Fig A: When crafting with a calm and cooperative child who has not consumed any sugar lately:

Fig B: with a more conventionally unpredictable toddler, just cut out 3 good prints and arrange them onto a fresh piece of card in the shape you want.

Once you’ve made your reindeer head, you can embellish it however you like – this is great fun for older children, or something you can do yourself if your toddler has lost interest, or is not yet dextrous enough to do the sticking and decorating.

We trimmed ours and mounted it onto a sheet of A4 sized red card stock.  It’s a picture rather than a stand-up card, but can easily be propped on a mantel or pinned to a kitchen noticeboard to add some festive cheer.

When we’d made a couple of these big pictures (and before we glued on eyes and embellishments), we took a photo of the reindeer, uploaded it and used it to print off lots of smaller ones onto pre-folded A6 blank cards – this is a great way of mass-producing your original art without the stress…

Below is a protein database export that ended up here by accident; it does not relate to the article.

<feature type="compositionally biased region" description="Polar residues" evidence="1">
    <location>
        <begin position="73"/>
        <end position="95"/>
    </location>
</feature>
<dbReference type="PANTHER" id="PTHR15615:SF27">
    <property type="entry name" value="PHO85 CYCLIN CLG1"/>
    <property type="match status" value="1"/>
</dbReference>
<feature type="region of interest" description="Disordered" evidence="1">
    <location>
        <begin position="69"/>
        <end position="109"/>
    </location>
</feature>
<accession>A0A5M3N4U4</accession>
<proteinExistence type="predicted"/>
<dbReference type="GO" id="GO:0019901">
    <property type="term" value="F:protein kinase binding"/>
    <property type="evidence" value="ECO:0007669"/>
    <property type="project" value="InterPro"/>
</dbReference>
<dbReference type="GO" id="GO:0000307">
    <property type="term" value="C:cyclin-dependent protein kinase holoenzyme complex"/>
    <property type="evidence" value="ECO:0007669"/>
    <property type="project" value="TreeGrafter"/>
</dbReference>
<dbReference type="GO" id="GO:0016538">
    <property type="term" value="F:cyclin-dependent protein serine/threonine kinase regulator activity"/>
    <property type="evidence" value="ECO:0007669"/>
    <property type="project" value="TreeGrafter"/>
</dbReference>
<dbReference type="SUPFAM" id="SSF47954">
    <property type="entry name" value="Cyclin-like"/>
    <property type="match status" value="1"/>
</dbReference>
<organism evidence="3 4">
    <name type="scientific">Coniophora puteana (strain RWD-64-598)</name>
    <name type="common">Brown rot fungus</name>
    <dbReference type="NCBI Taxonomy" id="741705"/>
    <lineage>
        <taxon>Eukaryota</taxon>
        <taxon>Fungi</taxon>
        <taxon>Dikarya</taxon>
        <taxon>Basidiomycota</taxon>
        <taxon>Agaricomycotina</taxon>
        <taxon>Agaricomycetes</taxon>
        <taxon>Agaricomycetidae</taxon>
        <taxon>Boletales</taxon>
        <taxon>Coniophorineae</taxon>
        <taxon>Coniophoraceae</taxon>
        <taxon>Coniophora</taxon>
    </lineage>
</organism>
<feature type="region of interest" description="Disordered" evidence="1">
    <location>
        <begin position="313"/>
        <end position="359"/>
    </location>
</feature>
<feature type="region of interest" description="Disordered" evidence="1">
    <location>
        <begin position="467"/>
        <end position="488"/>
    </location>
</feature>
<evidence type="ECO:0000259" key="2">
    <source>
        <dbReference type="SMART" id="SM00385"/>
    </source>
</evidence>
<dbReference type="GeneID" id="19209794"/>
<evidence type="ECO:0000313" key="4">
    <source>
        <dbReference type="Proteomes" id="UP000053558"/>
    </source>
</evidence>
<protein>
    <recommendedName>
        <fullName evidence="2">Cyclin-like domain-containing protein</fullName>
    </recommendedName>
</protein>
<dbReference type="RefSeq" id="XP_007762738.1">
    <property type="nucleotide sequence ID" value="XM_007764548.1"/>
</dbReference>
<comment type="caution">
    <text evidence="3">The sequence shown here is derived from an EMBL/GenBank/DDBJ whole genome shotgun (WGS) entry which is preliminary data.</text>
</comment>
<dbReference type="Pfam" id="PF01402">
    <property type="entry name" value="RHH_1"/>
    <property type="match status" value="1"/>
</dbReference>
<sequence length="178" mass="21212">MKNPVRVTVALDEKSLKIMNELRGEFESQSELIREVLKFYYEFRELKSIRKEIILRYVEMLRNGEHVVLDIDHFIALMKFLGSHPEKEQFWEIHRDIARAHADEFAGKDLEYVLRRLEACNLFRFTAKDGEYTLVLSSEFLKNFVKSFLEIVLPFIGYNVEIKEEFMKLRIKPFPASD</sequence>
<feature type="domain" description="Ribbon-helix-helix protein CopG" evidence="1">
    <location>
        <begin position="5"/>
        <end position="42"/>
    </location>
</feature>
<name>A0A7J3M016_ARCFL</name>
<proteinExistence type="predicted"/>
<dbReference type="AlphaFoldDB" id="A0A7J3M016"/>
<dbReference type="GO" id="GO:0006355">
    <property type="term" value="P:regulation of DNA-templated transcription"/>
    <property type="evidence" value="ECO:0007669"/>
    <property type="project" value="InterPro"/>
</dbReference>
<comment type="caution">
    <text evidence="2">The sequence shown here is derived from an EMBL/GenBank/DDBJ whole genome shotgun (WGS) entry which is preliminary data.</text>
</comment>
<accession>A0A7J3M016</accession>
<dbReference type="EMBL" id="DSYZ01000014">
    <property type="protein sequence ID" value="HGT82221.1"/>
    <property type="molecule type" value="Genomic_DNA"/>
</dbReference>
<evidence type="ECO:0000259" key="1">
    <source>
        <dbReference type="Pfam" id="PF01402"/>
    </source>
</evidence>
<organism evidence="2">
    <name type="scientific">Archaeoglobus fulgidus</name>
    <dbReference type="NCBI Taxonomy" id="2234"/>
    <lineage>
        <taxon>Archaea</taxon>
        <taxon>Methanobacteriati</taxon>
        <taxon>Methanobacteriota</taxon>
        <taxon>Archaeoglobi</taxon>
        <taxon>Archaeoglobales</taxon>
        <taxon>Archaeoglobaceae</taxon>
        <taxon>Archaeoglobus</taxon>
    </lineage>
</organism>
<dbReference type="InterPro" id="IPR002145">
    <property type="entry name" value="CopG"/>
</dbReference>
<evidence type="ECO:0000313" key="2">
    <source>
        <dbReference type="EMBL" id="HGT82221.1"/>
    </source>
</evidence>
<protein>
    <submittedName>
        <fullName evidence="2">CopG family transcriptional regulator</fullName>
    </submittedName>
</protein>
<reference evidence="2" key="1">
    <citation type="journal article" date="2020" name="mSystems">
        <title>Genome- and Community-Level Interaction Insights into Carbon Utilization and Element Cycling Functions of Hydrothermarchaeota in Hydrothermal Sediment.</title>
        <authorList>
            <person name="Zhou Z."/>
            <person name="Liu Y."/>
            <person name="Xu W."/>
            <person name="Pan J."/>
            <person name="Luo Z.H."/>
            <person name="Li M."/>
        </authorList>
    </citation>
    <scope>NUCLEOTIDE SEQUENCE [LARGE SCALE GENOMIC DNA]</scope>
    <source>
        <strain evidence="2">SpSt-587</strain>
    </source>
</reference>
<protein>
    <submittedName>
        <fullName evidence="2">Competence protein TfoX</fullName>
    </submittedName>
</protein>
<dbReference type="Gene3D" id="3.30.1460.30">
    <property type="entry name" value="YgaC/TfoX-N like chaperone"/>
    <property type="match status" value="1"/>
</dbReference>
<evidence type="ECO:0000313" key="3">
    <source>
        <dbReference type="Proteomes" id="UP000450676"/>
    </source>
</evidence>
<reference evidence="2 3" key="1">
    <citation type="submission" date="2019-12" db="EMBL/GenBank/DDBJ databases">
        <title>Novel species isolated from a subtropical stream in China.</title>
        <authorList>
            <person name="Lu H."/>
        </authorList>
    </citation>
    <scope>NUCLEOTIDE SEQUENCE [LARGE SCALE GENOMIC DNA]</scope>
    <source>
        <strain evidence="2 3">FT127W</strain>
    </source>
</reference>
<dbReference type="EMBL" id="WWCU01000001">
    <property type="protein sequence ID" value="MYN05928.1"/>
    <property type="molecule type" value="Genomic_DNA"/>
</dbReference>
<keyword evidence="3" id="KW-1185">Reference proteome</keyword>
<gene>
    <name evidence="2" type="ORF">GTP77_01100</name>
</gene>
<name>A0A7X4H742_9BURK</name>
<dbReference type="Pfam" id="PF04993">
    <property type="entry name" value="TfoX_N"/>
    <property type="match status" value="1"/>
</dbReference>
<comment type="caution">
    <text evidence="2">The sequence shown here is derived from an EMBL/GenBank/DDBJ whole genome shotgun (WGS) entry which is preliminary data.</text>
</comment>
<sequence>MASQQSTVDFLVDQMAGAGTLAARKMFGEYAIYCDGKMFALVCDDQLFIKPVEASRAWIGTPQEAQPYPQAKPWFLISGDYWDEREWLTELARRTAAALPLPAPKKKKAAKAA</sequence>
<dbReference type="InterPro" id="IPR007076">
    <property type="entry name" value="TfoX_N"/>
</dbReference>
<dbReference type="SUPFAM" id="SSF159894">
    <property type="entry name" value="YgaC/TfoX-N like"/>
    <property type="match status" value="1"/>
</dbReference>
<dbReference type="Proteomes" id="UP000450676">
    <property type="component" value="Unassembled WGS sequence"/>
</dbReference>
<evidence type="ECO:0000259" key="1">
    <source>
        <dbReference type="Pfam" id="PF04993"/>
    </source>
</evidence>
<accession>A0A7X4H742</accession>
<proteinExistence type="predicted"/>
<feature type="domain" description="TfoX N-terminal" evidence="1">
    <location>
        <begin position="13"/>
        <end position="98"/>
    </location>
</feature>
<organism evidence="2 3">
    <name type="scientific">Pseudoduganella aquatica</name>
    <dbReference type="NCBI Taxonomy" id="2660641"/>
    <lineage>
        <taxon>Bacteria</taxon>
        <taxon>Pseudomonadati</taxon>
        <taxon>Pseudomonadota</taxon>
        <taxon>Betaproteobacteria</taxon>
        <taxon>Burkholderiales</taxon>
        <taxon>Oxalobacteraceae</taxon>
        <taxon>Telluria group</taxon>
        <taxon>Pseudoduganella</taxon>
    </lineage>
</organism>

As you can see, using different sized eyes gives some very different and comical expressions.  Each reindeer will look very different depending on the print and the size and shape of your child’s hands, so make them look as original as they are!

I’ll be back later in the week with some festive stars and also the results of my weekend willow-weaving course (but really, there’s no need for bated breath and huge anticipation of majestic willow marvels I assure you; let me manage your expectations in advance ;-) )